The notes are so familiar. I wish I could say that they weren’t; yet the style and content barely changed in the 16 years that followed: analysing fears, worries, tension, hypervigilance, and trying to reconcile it all with the spiritual ideas that captivated me.

16 years of trying to work it all out, the frustration showing again and again but always returning to square one, as if I could make sense of it all…if only I could find the right question!

I get the feeling my life improved over those 16 years despite rather than because of my obsessive attempts to find an answer.

Because although every line of my past writing strives toward a satisfying conclusion that is never final, the truly lasting impression is in the tone.

It’s negative. Negatively framed, because I’m always trying to escape from misery and suffering; negatively directed because I’m unflinchingly self-critical lest I make the mistake of going easy on myself and shrinking from “hard truths”; and negatively realised because it never ever ended.

16 years of self-analysis and reflection didn’t arrive at an answer, but they did lend my negative thoughts powerful momentum.

Don’t go digging

One of the challenging messages of the Abraham Hicks material was that we aren’t well served by going digging for answers, focusing on our problems, or revisiting painful subjects.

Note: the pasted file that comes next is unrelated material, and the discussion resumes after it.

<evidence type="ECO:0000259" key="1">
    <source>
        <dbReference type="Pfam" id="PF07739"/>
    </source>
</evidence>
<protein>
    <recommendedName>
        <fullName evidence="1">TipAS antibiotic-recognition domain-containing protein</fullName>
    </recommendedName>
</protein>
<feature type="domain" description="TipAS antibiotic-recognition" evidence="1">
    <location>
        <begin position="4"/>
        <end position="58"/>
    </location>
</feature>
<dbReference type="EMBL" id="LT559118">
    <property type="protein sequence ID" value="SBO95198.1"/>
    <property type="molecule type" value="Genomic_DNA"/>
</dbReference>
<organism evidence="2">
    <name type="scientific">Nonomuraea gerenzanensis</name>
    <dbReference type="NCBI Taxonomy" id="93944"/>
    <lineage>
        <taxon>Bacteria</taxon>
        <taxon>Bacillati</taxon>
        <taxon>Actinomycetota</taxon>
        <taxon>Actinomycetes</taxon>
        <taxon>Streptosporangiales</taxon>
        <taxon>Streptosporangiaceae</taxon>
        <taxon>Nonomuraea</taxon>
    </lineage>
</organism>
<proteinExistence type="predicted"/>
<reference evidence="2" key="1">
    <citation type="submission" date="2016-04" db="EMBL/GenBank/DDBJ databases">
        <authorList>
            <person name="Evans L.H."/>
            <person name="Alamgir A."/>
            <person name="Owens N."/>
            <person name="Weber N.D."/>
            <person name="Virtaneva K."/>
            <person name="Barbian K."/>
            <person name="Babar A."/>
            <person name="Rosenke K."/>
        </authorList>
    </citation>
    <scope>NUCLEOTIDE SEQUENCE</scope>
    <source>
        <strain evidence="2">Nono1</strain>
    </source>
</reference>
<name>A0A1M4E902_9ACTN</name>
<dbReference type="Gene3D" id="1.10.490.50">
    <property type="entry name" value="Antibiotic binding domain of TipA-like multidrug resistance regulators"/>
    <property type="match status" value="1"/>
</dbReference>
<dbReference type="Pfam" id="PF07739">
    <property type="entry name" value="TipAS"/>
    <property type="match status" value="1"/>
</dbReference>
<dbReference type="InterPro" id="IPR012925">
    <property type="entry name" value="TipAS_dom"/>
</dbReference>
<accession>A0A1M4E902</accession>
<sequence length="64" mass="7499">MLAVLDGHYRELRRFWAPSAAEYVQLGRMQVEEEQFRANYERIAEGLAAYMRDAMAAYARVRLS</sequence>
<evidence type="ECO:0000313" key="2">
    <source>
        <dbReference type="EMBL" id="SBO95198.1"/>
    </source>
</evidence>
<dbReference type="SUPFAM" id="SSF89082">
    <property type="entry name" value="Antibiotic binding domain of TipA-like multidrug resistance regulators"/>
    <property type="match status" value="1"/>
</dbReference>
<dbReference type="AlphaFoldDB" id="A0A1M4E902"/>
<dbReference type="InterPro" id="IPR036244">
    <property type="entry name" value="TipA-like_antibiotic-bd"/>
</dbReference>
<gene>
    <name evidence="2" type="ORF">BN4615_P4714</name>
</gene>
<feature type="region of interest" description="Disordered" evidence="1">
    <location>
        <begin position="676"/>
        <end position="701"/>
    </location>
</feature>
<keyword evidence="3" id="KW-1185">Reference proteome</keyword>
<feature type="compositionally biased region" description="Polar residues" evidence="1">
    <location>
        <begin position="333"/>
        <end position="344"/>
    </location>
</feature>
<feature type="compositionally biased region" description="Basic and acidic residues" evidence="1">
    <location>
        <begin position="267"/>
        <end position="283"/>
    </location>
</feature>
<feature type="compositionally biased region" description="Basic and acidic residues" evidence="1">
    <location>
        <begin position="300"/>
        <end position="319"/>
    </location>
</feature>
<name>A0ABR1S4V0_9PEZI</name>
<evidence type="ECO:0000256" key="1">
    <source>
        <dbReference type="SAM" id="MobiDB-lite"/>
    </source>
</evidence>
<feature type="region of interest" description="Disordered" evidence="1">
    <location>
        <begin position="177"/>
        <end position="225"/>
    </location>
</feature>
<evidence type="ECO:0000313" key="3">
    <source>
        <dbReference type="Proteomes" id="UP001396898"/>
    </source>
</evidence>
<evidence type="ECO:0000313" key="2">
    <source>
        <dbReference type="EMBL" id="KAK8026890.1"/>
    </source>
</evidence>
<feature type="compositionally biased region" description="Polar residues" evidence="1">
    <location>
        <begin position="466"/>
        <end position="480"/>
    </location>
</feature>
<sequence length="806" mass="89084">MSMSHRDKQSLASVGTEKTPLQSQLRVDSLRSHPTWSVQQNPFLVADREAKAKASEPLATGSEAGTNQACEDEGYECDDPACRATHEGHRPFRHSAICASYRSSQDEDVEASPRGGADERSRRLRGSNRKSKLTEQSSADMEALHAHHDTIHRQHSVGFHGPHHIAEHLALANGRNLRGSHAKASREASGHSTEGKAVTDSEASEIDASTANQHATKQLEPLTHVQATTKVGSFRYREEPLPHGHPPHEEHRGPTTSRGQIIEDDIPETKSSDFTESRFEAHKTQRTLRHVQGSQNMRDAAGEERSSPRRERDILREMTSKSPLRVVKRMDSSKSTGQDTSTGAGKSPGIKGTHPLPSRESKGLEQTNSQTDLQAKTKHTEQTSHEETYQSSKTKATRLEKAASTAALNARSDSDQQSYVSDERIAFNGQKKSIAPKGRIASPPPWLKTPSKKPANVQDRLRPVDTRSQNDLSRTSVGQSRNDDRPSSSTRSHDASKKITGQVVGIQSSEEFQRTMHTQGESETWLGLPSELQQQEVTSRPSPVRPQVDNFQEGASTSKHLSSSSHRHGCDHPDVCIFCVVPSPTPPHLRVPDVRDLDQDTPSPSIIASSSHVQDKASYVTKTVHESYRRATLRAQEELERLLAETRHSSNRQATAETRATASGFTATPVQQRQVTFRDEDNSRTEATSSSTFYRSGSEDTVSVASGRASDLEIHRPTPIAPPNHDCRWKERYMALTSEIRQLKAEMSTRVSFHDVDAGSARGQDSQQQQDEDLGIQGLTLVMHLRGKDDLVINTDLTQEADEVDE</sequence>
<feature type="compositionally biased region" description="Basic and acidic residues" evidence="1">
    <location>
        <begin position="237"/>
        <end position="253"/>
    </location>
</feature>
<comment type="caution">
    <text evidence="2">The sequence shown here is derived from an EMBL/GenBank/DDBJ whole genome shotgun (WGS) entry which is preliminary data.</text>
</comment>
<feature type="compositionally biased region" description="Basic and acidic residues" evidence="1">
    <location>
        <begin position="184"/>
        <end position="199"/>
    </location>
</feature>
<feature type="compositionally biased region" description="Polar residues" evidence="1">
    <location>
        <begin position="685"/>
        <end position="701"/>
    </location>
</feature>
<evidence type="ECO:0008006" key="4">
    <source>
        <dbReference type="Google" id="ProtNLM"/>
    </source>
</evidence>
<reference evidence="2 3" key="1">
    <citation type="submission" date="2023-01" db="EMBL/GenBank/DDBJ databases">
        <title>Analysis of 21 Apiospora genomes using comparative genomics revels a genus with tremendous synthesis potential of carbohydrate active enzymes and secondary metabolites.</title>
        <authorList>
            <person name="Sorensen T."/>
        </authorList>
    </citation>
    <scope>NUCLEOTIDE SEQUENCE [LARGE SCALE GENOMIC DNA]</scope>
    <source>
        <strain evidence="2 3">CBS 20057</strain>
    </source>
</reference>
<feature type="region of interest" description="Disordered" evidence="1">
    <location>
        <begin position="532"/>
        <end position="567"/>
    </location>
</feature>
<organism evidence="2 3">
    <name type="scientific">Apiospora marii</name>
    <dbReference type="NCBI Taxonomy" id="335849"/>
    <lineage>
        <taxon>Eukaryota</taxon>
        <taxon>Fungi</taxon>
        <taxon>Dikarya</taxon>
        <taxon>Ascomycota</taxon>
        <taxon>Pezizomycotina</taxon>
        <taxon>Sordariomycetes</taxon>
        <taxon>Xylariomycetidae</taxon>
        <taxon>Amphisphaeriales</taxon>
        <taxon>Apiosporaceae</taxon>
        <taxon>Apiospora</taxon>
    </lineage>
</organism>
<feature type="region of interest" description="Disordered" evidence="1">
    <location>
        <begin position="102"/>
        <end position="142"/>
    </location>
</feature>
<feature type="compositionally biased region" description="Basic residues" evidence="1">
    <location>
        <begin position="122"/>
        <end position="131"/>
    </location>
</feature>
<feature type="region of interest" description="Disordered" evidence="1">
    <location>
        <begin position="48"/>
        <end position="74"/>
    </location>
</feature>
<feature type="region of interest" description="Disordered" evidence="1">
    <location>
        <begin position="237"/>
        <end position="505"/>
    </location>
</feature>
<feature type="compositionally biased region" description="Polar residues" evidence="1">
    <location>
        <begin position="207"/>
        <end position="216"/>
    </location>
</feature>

This makes sense if you consider that our goal is to come into alignment with our inner being, the presence of God within us, and God doesn’t focus on unwanted conditions past, present, or future, real or only worried about.

Further, whatever we focus on becomes active in the filtering and creating of our reality. The more I focused on my suffering and misery, the more my suffering and misery persisted.

In the past year and a half I’ve been reading the Abraham Hicks material and using it to become less of a pessimist, and to actually enjoy my life. Yet my desire to “dig in” and analyse obstacles and problems persisted.

It’s slowly grown weaker, and finding this 16 year old notebook has given me the opportunity to see how little the analysis and “problem-solving” really contributed, other than to perpetuate itself.

The irony is that I don’t have better answers to the questions my past self was asking. I never did find the answers I was looking for. But I’ve quickly realised it wasn’t about the questions or the answers, but the awful and depressing thoughts I was so intently focused on.

Stop doing that thing you do

Abraham uses the analogy of a cork floating in the water to describe our emotional state. We would be bobbing happily at the surface, if only we didn’t focus on things that hold our cork under water.

If we aren’t finding alignment and appreciation in our lives, then we are doing something, maybe a couple of somethings, that keeps us from feeling better.

I’d often wondered what I was doing. I probably even wrote it down in hopes of finding the answer. I think I know now what it was!

So I’m going to set an intention to no longer repeat, rehearse, or reiterate problems and negative points of view, especially not to write them out and give them so much attention.

That in itself is a very encouraging and hopeful thought: that I have learned something after all. Not simply another run through the cycle of analysis and flawed conclusions, but a substantial change that brings relief and helps me feel better.